Then I saw a new heaven and a new earth. The former heaven and the former earth had passed away, and the sea was no more. I also saw the holy city, a new Jerusalem, coming down out of heaven from God, prepared as a bride adorned for her husband (Rev 21:1-2)
The third aspect of Luke's account of Jesus' Ascension that I find myself pondering each year is when the Lord himself tells his followers, "But you will receive power when the holy Spirit comes upon you, and you will be my witnesses in Jerusalem, throughout Judea and Samaria, and to the ends of the earth" (Acts 1:8). He even tells them that, in addition to being baptized with water, in the manner of the baptism Jesus himself received at the hands of John the Baptist, "in a few days you will be baptized with the holy Spirit" (Acts 1:5). Bearing witness to what they have experienced first-hand, being what Pope Francis has called "missionary disciples," is what they are to be engaged doing, not staring up at the sky. The Holy Spirit is given them to empower them to be witnesses to what they have seen, heard, touched, tasted, and smelled. The Greek word translated as "witnesses" in this passage is martyrs. Jesus' promise to baptize them with the Spirit, of course, points toward the first Christian Pentecost that occurs in the next chapter of Luke's work. It was at the first Christian Pentecost that Jesus' promise to send the Holy Spirit as his post-resurrection presence in them, among them, and through them is fulfilled. Just as the Lord's Ascension occurred forty days after his resurrection, Pentecost is fifty days afterwards.
Just as we hear Luke's accounts of Jesus' Ascension in our first reading from Acts, in today's Gospel we hear Matthew's account of the same event. There is an unsurprising consonance between these two accounts. Matthew, too, points to mission and hands on what we call "the Great Commission." The Great Commission consists of going forth to "make disciples of all nations, baptizing them in the name of the Father, and of the Son, and of the holy Spirit, teaching them to observe all that [Jesus has] commanded you" (Matthew 28:19-20a). They are sent to do this with the Lord's assurance that he is with them "always, until the end of the age" (Matthew 28:20b). Again, how he remains with them is by means of the Holy Spirit, who is the mode of Jesus' presence until he returns.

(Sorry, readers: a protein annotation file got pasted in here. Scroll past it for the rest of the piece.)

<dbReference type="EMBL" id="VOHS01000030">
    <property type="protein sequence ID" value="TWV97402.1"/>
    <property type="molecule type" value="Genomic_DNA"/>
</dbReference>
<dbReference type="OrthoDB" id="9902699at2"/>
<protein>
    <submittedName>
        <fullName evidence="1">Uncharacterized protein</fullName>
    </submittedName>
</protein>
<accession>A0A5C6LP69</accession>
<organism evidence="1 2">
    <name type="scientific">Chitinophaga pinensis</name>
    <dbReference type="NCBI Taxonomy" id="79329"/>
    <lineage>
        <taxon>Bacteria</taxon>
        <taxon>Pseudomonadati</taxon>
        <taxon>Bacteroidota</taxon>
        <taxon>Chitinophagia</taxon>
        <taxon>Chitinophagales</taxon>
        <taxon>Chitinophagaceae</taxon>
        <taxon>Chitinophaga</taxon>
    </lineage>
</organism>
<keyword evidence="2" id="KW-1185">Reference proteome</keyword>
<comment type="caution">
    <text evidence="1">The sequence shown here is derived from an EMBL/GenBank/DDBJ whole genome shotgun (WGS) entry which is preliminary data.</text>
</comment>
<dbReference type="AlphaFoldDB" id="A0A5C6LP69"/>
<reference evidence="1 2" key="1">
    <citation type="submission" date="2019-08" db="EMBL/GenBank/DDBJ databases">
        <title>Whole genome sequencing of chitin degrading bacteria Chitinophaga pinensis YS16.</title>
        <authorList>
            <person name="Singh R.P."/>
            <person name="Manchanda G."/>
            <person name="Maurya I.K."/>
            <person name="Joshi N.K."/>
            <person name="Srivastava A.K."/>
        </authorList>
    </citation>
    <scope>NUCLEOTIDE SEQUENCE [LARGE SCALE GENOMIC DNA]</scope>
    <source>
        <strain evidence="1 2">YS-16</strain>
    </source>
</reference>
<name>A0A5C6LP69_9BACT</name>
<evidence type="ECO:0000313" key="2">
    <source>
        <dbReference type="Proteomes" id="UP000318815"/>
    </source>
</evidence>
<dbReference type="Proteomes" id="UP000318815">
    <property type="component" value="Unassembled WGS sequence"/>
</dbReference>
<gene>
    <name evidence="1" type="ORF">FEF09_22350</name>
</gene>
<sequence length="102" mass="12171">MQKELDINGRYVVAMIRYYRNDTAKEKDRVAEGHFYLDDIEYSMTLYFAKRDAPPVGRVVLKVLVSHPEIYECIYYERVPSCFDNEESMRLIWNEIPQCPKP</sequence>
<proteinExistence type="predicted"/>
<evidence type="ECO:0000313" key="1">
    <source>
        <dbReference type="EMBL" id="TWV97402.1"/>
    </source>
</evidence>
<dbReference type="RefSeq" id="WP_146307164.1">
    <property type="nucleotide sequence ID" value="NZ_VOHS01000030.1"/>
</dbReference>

All of this sounds very glorious, extremely enticing. I think often the enticing part stems from something similar to what the apostles expressed when, even after forty days of post-resurrection instruction, they asked Jesus when he was going to fulfill their preconception, which was a misconception, of what he, to their minds, as the Messiah, should fulfill. To put it succinctly, the glory of the Lord is something very different from the glory of this world. This is something Jesus shows us in the Incarnation from start to finish. He was conceived by a girl who was a nobody, living in a remote village in Roman-occupied Israel. In Jesus' day, the Jews were a marginal people. Whatever historical glory Israel had ever achieved was centuries in the past, a time to which Jews of Jesus' day, as his disciples question just prior to his Ascension demonstrates, looked back upon longingly. We might characterize this with a slogan, "Make Israel Great Again!" Jesus was a marginal person among a marginal people. As the inspired author of the Letter to the Hebrews points out (see Hebrews 7:12-16ff) and then seeks to explain, Jesus was not even a member of the priestly tribe of Levi, but was of the non-priestly tribe of Judah. Being a disciple of Jesus first leads you to the Cross before leading you beyond it.
In order to make Christian disciples, you must first be one. In this regard, actions speak louder than words. Being a Christian is not adherence to a set of clearly defined propositions, let alone a list of rules, like the 613 mitzvot, a list of prescriptions (dos) and proscriptions (donts), strict adherence to which makes one holy, as the Pharisees, like Paul before his conversion, believed. Being a Christian means living according to the Spirit. What is the life of a Spirit-filled person characterized by? Wisdom, Understanding, Counsel, Fortitude, Knowledge, Piety, awe in the presence of the Lord, Charity, Joy, Peace, Patience, Kindness, Goodness, Generosity, Gentleness, Faithfulness, Modesty, Self-control, Chastity.